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Naturally Educational » 5-6 (Kindergarten), 5-6 (Kindergarten), 6-8 (Early Elementary), Featured, History and Culture, Home Arts, Visual-Spacial » Sweet Dreams

Sweet Dreams

My daughter has been asking for ways to keep out “bad dreams”. I suggested we make a dreamcatcher together. The authentic method involves willow branches and a knotting technique that might be a bit tricky for a four year old. So, I modified it so she could craft her own, simple version of a dreamcatcher.


  • paper plate
  • paints, glitter, stickers for decorating
  • scissors
  • single hole punch
  • beads
  • feathers
  • string or yarn


1. Cut out the center of the paper plate.

2. Punch 11 holes in the paper plate  at even intervals (note: According to tradition, there are either seven points of contact, for the seven prophecies, or eight points of contact, for spider’s eight legs, for a dreamcatcher. In this modified version, we found 11 holes works best. In this example, there are 12 holes but that doesn’t close up the pattern,)

3. Decorate the paper plate as desired.

4. Measure out your yarn and tape an end to the plate.

5. Thread the yarn through in a triangular pattern. (should be every fourth hole).

6. To complete the triangle, go to the next hole after your starting hole.

7. At some point in your threading, add another bead to symbolize spider. (Note: I told my daughter that her sparkly bead could represent a fairy instead.)

8. Continue threading until you reach the place where you started. (Tip: Wrap a piece of masking tape around the end of the yarn to make it easier for a child to “stitch”.)

9. Thread beads on three pieces of yarn, tying off the beads on either end.

10. Tie feathers to the bottom of the pieces of the yarn and then tie the top of the yarn to the plate.

11. String beads along another piece of yarn and attach to the top of the dreamcatcher to form a loop for hanging the dreamcatcher.

While we were making the dreamcatcher, I shared the Ojibway legend of how the spider wove the dreamcatcher to keep bad dreams out and allow good dreams through (or to catch the good dreams so they will stay and to allow the bad dreams to fly away, depending on the teller). You can find several versions of the legend online, including here and here.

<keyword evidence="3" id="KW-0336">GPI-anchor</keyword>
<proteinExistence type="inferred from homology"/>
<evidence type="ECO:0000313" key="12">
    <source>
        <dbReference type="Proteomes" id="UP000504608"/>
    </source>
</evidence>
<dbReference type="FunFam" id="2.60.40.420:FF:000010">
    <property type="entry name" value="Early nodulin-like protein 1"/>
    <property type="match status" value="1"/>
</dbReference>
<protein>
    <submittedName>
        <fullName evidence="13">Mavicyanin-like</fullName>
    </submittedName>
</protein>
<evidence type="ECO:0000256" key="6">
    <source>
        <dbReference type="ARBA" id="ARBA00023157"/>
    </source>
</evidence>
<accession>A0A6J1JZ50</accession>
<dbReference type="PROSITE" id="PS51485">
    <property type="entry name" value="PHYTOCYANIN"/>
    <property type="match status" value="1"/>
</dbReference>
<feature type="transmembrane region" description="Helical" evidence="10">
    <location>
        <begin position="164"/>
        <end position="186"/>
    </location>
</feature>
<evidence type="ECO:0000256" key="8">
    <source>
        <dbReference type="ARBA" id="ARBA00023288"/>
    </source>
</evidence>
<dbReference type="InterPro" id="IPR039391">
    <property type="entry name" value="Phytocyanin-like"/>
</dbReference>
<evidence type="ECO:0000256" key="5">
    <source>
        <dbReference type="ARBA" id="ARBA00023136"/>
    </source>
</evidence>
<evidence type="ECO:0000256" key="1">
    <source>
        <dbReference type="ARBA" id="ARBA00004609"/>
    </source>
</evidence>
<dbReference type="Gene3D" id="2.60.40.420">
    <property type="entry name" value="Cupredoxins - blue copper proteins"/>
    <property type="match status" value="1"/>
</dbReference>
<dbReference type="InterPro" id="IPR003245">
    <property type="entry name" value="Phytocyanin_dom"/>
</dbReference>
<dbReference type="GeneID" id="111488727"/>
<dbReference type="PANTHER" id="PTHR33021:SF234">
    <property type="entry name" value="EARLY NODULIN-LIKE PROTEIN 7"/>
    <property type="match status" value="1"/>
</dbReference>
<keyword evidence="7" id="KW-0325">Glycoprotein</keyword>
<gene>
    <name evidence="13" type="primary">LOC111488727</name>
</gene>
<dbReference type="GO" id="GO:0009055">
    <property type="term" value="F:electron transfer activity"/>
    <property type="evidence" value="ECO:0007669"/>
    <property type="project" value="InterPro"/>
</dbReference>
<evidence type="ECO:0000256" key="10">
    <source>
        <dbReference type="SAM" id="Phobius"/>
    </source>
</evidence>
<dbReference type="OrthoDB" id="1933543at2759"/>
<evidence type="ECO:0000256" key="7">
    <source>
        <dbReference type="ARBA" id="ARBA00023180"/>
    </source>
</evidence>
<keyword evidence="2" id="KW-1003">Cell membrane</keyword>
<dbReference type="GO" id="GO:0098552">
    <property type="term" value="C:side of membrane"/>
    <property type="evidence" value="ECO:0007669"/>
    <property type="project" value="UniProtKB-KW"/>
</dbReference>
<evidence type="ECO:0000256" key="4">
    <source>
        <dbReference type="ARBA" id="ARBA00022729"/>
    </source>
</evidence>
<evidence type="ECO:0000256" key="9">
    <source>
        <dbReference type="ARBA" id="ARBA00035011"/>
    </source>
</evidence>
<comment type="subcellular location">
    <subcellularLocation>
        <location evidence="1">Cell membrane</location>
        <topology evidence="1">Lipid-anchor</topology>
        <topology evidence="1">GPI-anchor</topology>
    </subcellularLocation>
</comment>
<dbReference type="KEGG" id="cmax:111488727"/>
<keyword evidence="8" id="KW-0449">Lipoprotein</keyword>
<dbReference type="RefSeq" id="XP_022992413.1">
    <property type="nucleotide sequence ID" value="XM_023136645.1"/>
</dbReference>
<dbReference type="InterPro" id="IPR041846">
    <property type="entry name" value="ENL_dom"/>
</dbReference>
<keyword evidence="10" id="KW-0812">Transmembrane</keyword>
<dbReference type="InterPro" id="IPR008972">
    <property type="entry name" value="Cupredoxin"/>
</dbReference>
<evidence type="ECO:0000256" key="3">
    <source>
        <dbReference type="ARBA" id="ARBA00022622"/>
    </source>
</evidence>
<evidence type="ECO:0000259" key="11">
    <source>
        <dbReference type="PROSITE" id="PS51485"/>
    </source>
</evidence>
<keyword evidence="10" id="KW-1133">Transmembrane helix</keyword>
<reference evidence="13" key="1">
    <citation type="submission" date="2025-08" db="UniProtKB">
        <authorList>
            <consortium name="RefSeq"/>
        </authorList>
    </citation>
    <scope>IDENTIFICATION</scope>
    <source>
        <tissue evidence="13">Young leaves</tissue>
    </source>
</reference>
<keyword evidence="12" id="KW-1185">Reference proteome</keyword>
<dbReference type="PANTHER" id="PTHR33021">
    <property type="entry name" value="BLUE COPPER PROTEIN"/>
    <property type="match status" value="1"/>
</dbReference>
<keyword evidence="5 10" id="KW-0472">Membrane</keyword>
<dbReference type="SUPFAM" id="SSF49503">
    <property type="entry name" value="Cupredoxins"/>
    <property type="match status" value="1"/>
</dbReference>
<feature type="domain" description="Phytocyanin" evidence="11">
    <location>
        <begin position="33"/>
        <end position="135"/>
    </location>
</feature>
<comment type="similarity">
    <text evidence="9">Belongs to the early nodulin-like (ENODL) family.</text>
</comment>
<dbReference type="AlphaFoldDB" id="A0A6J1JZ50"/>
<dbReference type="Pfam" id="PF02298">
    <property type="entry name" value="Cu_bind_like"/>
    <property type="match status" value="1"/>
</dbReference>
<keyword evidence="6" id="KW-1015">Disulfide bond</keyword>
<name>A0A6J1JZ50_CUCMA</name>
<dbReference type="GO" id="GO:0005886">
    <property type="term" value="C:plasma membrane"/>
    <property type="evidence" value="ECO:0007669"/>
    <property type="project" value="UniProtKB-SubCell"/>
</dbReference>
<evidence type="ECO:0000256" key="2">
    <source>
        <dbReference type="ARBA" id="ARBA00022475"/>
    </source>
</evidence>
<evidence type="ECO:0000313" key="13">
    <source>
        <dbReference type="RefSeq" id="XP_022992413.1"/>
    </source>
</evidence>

Educational Connections:

  • History / Culture: Discuss the importance of dreams in the Native cultures. What purpose did dreamcatchers serve in Native culture? Who made them and for whom?  Research which materials that native artisans used to make dreamcatchers. What materials would they have available?
  • Mathematics: Make patterns with your beads.
  • Home Arts: Practice the fine motor control of stitching.
  • Literature: What is a legend? What purposes do legends serve? How did people share legends before most people could read and write? Do people still tell each other stories? Why are there so many versions of the dreamcatcher legend? The bead in the center of the web symbolizes the spider: What is symbolism?


I told the story of the dreamcatcher to my daughter based on versions I have heard.  However, I have located two books about dreamcatchers: Dreamcatcher and Grandmother’s Dreamcatcher.  I will update once I have the chance to read them with my daughter!

I’m sharing this as part of st+ART (Story + ART)–check out all of the amazing ideas!

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Written by

Candace Lindemann, Yale, BA, Harvard Graduate School of Education, EdM, is an educational consultant and published writer. She enjoys new learning experiences with her children, ages 6 and 4 and 1.5.

Filed under: 5-6 (Kindergarten), 5-6 (Kindergarten), 6-8 (Early Elementary), Featured, History and Culture, Home Arts, Visual-Spacial · Tags: ,

9 Responses to "Sweet Dreams"

  1. GR says:

    Wow!! great idea to make your little ones learn as they build.It’s a great way to cultivate their hidden talent too.

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